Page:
Girl, Interrupted

Girl, Interrupted is a 1999 star-studded “based-on-a-true-story” biopic based on the memoir of the same name by Susanna Kaysen and loosely chronicling Kaysen’s 18 month a late-60s mental hospital.  As such a lot of the true-live details have almost certainly been glossed over, and a number of characters documented in the book have vanished, but then the same was true of the current gold standard of movies about mental illness, One Flew Over The Cuckoo’s Nest and Awakenings (certainly not Side Effects, which is in my mind an example of cheating the audience.)

As a long-time sufferer of depression, it is my mission to debunk sensationalism and myth from entertainments focusing on mental health issues.  My question for my psychotherapist partner about Girl, Interrupted is therefore whether the information on treatment and how such institutions were run is broadly accurate, and indeed if accuracy must be sacrificed to entertainment value, though she felt this to be too close to home and in any case watched the movie some while ago.

Take for example the character Daisy Randone (the late Brittany Murphy), who is sexually abused, has bulimia, is addicted to laxatives, self-harms, will only eat roast chicken in her room, and later commits suicide in her own apartment after taunting by Angelina Jolie‘s Lisa Rowe.

I have no doubt that the basis of the character is based on a real-life case, though I wonder if at least two real life people have not been concatenated at the expense of clinical integrity – the writers, including director James Mangold certainly seem to have thrown the kitchen sink at her.

To my mind, if you are going to make a movie about mental illness, honesty and integrity are crucial, but the danger is that you fall into clichés in the process.  Small wonder then that the patients seem very familiar and staff at Claymoore psychiatric hospital seem to bear a close resemblance to those portrayed in OFOTCN.  OK, no nasty Nurse Ratched,and Whoopie Goldberg‘s Valerie Owens, RN is basically sympathetic, as is Vanessa Redgrave‘s megastar psychiatrist Dr Sonia Wick.  Considering is the 60s, I expected greater harshness and mistreatment of conditions, but then this is not quite the satire that is Cuckoo’s Nest.

If this gives you the impression that Girl, Interrupted is a bad film, let’s debunk that one without delay.  It isn’t, and the performances are, to a tee, convincing, credible and effective.  Jolie won the Best Supporting Actor Oscar, though this is in my estimation the best performance in the Winona Ryder oeuvre, giving credence to a woman who, arguably, is not mentally ill but is struggling for directing and insight into her life, to the extent of attempting suicide via aspirins.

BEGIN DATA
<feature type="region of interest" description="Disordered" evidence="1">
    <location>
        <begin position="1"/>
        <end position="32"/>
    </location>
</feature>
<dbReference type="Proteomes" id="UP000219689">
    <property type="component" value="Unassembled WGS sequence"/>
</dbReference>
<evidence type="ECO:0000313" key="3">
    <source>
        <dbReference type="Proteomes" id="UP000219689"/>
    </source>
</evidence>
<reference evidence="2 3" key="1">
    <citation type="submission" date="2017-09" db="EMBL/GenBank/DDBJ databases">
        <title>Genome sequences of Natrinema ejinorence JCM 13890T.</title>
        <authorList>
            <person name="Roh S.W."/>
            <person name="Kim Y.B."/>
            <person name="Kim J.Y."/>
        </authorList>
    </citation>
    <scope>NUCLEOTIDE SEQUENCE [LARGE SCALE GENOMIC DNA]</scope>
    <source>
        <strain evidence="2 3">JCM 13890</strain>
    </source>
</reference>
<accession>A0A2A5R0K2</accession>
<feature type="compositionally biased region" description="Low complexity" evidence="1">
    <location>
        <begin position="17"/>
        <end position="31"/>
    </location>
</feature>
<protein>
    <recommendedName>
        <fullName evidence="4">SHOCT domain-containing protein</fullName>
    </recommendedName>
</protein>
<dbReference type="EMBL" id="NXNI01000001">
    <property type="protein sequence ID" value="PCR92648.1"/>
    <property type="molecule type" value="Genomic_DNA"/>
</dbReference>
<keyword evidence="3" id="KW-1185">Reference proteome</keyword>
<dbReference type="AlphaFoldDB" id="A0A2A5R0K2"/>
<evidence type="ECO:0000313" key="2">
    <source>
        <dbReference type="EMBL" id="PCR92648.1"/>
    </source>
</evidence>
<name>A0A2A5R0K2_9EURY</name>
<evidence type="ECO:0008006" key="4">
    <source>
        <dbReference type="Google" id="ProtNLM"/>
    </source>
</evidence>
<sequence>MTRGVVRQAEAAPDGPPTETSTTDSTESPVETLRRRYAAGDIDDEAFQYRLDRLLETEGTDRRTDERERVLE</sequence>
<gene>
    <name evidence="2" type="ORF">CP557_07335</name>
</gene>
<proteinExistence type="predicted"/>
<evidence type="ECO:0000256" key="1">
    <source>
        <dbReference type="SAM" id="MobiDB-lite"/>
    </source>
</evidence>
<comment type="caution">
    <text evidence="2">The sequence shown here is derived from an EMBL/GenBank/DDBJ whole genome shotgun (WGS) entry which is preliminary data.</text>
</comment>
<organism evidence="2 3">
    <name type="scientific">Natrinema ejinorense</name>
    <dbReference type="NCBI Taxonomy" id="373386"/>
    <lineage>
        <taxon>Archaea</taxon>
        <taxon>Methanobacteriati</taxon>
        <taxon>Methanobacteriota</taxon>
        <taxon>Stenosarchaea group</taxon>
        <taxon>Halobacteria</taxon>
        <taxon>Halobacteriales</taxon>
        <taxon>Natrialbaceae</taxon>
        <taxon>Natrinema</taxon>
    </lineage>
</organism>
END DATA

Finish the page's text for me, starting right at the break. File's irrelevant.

Since the Mental Health establishment regards suicide attempts as synonymous with a mental illness, the chain-smoking wide-eyed whisper-thin Hepburn-lookalike Susanna is voluntarily committed, albeit with strong parental pressure.  Although the prettier, Ryder’s Kaysen is a passable depiction of the real Ms Kaysen.

The film then shows Susanna’s interactions with staff and other inmates, coming under the wayward influence of sociopath Lisa, their rebellions against the baleful influence of the hospital’s regime, and her eventual recovery under the eye of Dr Wick thanks to the therapeutic benefits of writing (hear! hear!)

Along the way you meet fine actors in younger mode, including Elisabeth Moss with silicon-assisted facial burns, Jared Leto looking impossibly innocent, Clea DuVall as Susanna’s relatively normal roomie, and the excellent Jeffrey Tambor as a slightly obtuse middle-ranking psychiatrist.

In a poignant summary done in voice over, Susanna says that despite the intense conflicts that arose at the institution, it still holds strong memories for her and she will not readily forget any of those she encountered there.  Maybe so, though one suspects in reality she may still feel more than a touch of regret that 18 months of her life was spent cooped up rather than free, though if that was a price worth paying to gain her future career, maybe regret is too strong a word.

Girl, Interrupted is a film worth seeing. It verges on the clichéed on occasions, but makes a competent attempt to adapt the source material. That I was slightly disappointed in the final result is probably more a reflection of my own expectations than Mangold’s work, though you can of course make up your own minds.

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